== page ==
Pakistan’s system not ready to embrace Khan again

Nothing will change in Pakistani politics for foreseeable future, believes acclaimed writer Tariq Ali

In his recent essay published on British bi-monthly journal New Left Review under the title ‘Pakistan’s Godfathers’, acclaimed writer and intellectual Tariq Ali elaborates the state of affairs in the country in the following words:

“But whatever [Imran] Khan’s fate, nothing will change in Pakistani politics for the foreseeable future. The monstrous greed and immovable indifference of the elites brings to mind the words of Abu al-Ala al-Ma’arri, the great secular tenth-century poet from Aleppo:

“And where the Prince commanded, now the shriek

Of wind is flying through the court of state:

‘Here,’ it proclaims, ‘There dwelt a potentate,

Who could not hear the sobbing of the weak.’”

During a conversation with the audience at the Institute of Ideas and Art in 2018, the influencer behind the John Lennon’s revolutionary song ‘Power to the People’ had also predicted the bad-ending of the Pakistan Tehreek-e-Insaf.

“So, what the poor Imran Khan is going to do…I mean…politics doesn’t come to him naturally. If he just builds more hospitals, it will be a step forward…let’s say that…but in other way…look at the people in his party…the members…his foreign minister currently…[He] has been a foreign minister under military government and every other civilian government. It’s the same small group of people who are rotating. He [Imran Khan] has not been able …he won the support of lots of young people…none of them are in the leadership… doing things they should be encouraged to do. So…I think…I fear…I hope I’m wrong… but I think it will end badly.”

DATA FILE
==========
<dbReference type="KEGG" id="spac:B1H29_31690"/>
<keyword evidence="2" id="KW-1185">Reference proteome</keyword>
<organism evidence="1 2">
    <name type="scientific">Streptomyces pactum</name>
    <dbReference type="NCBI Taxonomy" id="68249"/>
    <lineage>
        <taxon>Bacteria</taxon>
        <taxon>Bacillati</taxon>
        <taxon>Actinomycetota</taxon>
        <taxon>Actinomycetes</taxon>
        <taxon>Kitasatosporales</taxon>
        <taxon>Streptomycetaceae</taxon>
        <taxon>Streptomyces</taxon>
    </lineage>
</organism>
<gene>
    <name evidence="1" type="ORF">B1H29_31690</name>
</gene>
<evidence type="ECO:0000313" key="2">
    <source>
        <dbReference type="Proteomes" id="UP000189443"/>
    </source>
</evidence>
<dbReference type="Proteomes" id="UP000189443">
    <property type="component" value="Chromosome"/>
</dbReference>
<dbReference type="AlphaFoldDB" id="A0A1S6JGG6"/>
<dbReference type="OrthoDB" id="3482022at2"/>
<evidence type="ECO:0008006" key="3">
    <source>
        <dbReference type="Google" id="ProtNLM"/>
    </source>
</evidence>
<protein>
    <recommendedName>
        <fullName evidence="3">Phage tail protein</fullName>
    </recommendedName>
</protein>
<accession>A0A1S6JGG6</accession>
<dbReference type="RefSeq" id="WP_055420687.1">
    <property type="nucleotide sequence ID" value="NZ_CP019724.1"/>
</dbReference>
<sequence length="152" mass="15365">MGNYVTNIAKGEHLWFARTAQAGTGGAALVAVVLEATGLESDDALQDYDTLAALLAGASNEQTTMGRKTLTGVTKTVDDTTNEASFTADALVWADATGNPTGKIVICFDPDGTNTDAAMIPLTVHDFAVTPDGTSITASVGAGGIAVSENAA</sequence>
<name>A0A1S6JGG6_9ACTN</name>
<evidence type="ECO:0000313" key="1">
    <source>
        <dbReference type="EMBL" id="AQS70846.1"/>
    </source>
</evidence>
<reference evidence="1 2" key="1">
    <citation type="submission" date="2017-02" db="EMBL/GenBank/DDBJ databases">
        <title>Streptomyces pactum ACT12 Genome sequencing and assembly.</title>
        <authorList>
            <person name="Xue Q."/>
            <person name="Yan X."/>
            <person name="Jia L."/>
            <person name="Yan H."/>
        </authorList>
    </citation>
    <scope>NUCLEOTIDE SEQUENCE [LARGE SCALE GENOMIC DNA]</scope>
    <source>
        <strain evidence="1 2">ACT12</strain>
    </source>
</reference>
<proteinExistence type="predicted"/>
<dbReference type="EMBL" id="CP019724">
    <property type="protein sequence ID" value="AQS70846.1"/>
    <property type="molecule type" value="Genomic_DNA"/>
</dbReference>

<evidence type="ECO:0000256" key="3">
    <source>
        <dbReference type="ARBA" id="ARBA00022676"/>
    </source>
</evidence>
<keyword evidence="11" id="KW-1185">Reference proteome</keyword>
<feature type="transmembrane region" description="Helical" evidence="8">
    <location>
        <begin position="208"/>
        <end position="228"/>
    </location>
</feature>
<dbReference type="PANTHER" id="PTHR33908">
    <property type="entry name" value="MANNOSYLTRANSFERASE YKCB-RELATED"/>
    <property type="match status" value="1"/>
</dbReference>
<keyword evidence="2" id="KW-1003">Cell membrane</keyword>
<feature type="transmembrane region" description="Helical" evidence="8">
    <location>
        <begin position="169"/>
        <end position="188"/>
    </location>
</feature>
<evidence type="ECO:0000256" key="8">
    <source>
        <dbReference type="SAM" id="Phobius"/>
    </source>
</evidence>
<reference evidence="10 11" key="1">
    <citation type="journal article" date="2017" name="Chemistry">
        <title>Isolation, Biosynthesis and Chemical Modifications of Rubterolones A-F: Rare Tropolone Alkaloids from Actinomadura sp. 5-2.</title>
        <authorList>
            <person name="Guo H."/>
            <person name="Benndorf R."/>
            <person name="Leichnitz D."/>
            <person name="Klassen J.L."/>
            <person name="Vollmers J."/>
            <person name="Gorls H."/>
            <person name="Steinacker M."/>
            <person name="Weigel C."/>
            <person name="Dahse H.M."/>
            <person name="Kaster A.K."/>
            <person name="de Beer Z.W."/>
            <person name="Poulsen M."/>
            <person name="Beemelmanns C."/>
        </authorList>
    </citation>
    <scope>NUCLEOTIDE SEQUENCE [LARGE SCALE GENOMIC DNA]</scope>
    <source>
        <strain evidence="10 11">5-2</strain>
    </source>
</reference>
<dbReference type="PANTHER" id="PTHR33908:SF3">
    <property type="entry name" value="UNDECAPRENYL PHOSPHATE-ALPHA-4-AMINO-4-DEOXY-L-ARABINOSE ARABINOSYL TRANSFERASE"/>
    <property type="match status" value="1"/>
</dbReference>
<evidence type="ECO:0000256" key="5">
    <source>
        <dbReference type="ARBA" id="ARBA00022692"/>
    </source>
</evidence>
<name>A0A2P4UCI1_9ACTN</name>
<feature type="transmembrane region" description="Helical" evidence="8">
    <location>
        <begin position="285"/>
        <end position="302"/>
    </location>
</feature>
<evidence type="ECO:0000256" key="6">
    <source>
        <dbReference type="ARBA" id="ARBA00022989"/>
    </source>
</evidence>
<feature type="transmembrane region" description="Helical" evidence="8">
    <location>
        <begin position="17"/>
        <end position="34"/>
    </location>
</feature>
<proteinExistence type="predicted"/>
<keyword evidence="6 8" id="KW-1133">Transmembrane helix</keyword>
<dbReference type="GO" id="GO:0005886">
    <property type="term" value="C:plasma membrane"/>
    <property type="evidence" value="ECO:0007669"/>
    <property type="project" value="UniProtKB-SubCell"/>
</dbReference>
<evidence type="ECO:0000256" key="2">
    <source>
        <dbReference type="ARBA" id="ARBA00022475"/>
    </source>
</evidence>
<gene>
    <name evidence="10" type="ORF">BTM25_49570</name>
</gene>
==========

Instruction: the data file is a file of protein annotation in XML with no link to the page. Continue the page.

Ali made this prediction a couple of months after the victory of the PTI in the general elections and four years before Khan’s ouster from power. He proves him right. Today, many of Khan’s so-called loyalists left the party and some are ready to flee. He is struggling to rebuild the castle but veterans like Tariq Ali believe he can’t.

A senior journalist having links in the real ‘power circle’ of Pakistan tweeted a couple of days ago that Sheikh Rasheed – interior minister in Khan’s former cabinet and who is widely considered as establishment’s guy – was conveyed that Imran Khan had no future (in politics). While sitting close to his chairman during frequent pressers in recent days, a visible sign of concern could be seen on the face of Shah Mehmood Qureshi – the former foreign minister of the PTI government – and so does on many of other senior members who know how the system works in Pakistan.

Wanted in more than a dozen of cases, according to Interior Minister Rana Sanaullah, Khan is likely to be arrested in the near future. If he escaped arrest with the help of the courts, a permanent threat would remain hanging on his head. The PTI is likely to face bitter opposition of religious parties in the election due to their close alliance with the establishment.

His party is already facing threats of ban from the Election Commission of Pakistan, the watchdog responsible for holding polls in the country. The PTI has already declared the ECP as ‘pro-PML-N’, the name of its head being forwarded by the establishment before appointment, according to the former minister.

Many believe Khan’s chances of coming into power again are as rare as hen’s teeth. Scheduled to be held in July 17, by-polls in 20 constituencies of Punjab will be a test for the PTI. It is widely expected that the former ruling party will hardly make success on half of the seats which it grabbed in 2018 and which fell vacant recently after disqualification of the PTI MPAs for voting against the party direction during Punjab chief minister’s election.

“This system looks completely rotten from the outside. But once you spend some time in it you realize it’s a well-oiled machinery. Every part knows its job well. And the one that doesn’t, simply gets replaced. But the system never changes.”

This dialogue between two police officers in Indian politics-crime series “Paatal Lok” perfectly explains the future of Khan.

Iftikhar Alam is a correspondent writing on religion, politics, agriculture, and energy. He takes people on a rich journey through the culture of Punjab. He tweets @imiftikharalam and can be reached at

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